On October 26th, 1774, the First Continental Congress adjourned in Philadelphia.
In 1825, the Erie Canal opened in upstate New York, connecting Lake Erie and the Hudson River.
In 1861, the legendary Pony Express officially ceased operations, giving way to the transcontinental telegraph. (The last run of the Pony Express was completed the following month.)
In 1921, the Chicago Theatre, billed as “the Wonder Theatre of the World,” first opened.
In 1944, the World War II Battle of Leyte (LAY’-tay) Gulf ended in a major Allied victory over Japanese forces, whose naval capabilities were badly crippled.
In 1979, South Korean President Park Chung-hee was shot to death by the head of the Korean Central Intelligence Agency, Kim Jae-kyu.
In 1982, the medical drama “St. Elsewhere” premiered on NBC.
In 1984, “Baby Fae,” a newborn with a severe heart defect, was given the heart of a baboon in an experimental transplant in Loma Linda, California. (Baby Fae lived 21 days with the animal heart.)
In 2000, the New York Yankees became the first team in more than a quarter-century to win three straight World Series championships, beating the New York Mets 4-2 in game five of their “Subway Series.”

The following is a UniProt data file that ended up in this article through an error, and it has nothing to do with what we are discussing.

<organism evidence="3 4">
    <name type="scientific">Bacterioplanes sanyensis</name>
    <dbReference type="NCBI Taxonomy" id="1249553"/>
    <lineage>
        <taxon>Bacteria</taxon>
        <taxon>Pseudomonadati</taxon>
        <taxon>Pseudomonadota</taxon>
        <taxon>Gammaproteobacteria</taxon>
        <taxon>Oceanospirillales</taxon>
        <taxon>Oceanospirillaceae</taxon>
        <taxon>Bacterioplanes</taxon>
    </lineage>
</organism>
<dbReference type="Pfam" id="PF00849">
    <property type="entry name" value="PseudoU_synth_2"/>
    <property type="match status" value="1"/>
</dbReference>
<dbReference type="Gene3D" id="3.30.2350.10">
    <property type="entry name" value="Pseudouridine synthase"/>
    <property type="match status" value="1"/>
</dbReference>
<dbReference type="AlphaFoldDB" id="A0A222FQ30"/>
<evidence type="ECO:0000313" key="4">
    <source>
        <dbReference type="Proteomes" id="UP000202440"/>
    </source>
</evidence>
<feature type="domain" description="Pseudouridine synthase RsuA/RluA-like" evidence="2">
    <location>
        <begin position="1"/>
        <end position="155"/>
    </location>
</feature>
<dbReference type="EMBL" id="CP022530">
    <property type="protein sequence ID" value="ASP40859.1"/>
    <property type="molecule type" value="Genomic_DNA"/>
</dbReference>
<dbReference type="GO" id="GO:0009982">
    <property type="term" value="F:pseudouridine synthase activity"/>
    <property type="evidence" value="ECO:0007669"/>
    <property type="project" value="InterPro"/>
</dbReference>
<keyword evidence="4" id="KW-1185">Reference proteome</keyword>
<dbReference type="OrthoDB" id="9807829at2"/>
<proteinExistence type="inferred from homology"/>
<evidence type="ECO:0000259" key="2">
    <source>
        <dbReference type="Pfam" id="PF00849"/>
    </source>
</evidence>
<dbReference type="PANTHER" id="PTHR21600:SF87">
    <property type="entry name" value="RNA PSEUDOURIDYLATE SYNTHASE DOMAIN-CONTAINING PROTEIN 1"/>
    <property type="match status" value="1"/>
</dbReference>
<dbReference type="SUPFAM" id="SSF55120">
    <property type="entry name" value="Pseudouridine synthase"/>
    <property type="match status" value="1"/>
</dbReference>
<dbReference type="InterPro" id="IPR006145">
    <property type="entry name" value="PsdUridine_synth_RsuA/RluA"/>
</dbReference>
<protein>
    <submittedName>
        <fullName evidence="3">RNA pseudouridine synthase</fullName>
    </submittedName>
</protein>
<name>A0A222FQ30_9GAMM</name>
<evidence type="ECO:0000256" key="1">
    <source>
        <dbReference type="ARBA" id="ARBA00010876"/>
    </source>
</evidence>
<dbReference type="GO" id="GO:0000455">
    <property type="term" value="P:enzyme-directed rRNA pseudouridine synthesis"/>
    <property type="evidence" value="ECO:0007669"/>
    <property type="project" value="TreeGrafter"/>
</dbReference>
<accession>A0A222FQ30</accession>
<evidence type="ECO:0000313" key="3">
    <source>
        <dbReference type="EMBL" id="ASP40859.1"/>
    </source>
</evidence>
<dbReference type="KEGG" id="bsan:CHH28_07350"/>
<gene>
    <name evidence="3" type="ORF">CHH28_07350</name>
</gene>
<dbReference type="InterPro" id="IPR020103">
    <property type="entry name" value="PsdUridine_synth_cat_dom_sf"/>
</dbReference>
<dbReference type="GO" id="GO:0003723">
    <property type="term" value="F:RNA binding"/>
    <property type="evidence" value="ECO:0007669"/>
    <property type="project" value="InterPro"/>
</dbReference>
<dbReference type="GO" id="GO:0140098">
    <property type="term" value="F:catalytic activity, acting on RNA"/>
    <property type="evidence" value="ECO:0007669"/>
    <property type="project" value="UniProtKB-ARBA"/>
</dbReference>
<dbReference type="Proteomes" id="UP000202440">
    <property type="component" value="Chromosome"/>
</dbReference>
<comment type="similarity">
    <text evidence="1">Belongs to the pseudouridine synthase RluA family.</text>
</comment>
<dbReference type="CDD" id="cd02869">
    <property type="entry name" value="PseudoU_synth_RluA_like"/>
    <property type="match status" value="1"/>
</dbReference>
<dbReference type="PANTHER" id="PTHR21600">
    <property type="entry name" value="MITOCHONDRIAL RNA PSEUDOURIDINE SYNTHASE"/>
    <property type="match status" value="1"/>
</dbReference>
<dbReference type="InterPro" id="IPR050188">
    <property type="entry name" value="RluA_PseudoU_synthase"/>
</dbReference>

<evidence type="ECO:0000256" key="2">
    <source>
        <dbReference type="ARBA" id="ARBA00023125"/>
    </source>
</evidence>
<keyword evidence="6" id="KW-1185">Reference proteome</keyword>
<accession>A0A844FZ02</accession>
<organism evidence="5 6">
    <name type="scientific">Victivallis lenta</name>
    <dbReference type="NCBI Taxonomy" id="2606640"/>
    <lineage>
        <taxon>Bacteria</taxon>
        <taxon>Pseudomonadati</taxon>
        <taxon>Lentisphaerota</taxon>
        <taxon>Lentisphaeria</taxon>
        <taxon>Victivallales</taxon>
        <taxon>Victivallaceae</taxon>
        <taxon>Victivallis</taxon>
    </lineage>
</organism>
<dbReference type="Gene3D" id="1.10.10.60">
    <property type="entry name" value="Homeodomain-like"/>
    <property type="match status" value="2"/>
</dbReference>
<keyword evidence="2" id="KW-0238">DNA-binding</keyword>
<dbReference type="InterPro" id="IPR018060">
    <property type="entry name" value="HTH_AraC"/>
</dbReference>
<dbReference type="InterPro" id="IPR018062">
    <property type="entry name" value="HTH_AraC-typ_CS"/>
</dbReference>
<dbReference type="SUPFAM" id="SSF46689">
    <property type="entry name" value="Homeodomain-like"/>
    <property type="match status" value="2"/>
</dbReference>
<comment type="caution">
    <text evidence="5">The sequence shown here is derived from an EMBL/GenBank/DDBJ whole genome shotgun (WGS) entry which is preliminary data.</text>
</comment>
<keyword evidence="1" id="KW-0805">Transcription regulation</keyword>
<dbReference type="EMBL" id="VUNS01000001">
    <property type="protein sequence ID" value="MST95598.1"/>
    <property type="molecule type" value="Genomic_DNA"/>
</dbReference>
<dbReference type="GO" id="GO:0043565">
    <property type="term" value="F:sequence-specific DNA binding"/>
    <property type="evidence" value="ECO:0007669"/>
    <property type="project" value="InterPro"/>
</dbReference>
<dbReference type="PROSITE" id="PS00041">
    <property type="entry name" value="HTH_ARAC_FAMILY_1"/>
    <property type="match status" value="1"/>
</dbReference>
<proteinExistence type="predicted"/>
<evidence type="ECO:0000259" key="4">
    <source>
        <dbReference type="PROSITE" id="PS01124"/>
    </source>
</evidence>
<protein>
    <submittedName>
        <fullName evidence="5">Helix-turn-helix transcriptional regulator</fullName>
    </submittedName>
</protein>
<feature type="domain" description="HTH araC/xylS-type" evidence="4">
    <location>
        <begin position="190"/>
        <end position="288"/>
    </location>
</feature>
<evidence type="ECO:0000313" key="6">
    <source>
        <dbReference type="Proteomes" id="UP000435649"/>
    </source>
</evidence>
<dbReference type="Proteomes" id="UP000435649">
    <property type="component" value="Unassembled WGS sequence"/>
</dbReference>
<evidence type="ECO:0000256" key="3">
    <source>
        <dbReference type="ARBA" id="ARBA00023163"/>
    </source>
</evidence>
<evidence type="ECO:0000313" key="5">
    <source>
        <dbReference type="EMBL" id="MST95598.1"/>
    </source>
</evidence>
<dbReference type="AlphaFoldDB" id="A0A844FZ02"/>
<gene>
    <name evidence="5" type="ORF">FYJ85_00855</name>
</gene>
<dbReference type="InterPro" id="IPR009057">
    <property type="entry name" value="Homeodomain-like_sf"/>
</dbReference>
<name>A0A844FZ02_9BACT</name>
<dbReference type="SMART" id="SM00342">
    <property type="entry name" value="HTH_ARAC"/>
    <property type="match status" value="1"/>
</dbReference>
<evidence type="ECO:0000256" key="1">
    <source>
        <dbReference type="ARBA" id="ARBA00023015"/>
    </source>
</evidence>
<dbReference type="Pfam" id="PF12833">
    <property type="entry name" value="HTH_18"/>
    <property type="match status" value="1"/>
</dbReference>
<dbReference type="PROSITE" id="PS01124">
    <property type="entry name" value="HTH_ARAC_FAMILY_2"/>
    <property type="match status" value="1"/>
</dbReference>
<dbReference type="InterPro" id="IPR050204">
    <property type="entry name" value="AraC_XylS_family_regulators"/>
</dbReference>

In 2001, President George W. Bush signed the USA Patriot Act, giving authorities unprecedented ability to search, seize, detain or eavesdrop in their pursuit of possible terrorists.
In 2002, a hostage siege by Chechen rebels at a Moscow theater ended with 129 of the 800-plus captives dead, most from a knockout gas used by Russian special forces who stormed the theater; 41 rebels also died.
In 2010, Iran began loading fuel into the core of its first nuclear power plant.
In 2020, Amy Coney Barrett was confirmed to the Supreme Court by a deeply divided Senate, with Republicans overpowering Democrats to install President Donald Trump’s nominee days before the election and secure a likely conservative court majority for years to come.